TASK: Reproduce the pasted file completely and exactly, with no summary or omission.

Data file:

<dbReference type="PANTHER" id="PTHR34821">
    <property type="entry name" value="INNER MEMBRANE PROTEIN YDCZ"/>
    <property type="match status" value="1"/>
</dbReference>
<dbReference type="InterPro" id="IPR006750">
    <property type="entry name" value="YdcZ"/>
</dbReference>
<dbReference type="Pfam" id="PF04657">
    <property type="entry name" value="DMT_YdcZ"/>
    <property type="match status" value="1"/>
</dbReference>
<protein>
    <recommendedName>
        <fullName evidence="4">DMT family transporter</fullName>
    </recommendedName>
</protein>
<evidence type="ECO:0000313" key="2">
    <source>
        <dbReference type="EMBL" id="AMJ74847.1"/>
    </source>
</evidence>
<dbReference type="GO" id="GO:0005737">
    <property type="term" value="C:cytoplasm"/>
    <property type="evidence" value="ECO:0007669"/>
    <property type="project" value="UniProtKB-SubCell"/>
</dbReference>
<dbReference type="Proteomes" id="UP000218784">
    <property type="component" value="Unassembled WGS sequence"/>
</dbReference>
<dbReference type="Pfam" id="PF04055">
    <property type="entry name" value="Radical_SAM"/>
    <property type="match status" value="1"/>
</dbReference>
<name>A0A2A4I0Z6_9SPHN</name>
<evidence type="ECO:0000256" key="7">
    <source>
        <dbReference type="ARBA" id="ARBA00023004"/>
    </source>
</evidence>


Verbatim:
<dbReference type="PANTHER" id="PTHR34821">
    <property type="entry name" value="INNER MEMBRANE PROTEIN YDCZ"/>
    <property type="match status" value="1"/>
</dbReference>
<dbReference type="InterPro" id="IPR006750">
    <property type="entry name" value="YdcZ"/>
</dbReference>
<dbReference type="Pfam" id="PF04657">
    <property type="entry name" value="DMT_YdcZ"/>
    <property type="match status" value="1"/>
</dbReference>
<protein>
    <recommendedName>
        <fullName evidence="4">DMT family transporter</fullName>
    </recommendedName>
</protein>
<evidence type="ECO:0000313" key="2">
    <source>
        <dbReference type="EMBL" id="AMJ74847.1"/>
    </source>
</evidence>
<dbReference type="GO" id="GO:0005737">
    <property type="term" value="C:cytoplasm"/>
    <property type="evidence" value="ECO:0007669"/>
    <property type="project" value="UniProtKB-SubCell"/>
</dbReference>
<dbReference type="Proteomes" id="UP000218784">
    <property type="component" value="Unassembled WGS sequence"/>
</dbReference>
<dbReference type="Pfam" id="PF04055">
    <property type="entry name" value="Radical_SAM"/>
    <property type="match status" value="1"/>
</dbReference>
<name>A0A2A4I0Z6_9SPHN</name>
<evidence type="ECO:0000256" key="7">
    <source>
        <dbReference type="ARBA" id="ARBA00023004"/>
    </source>
</evidence>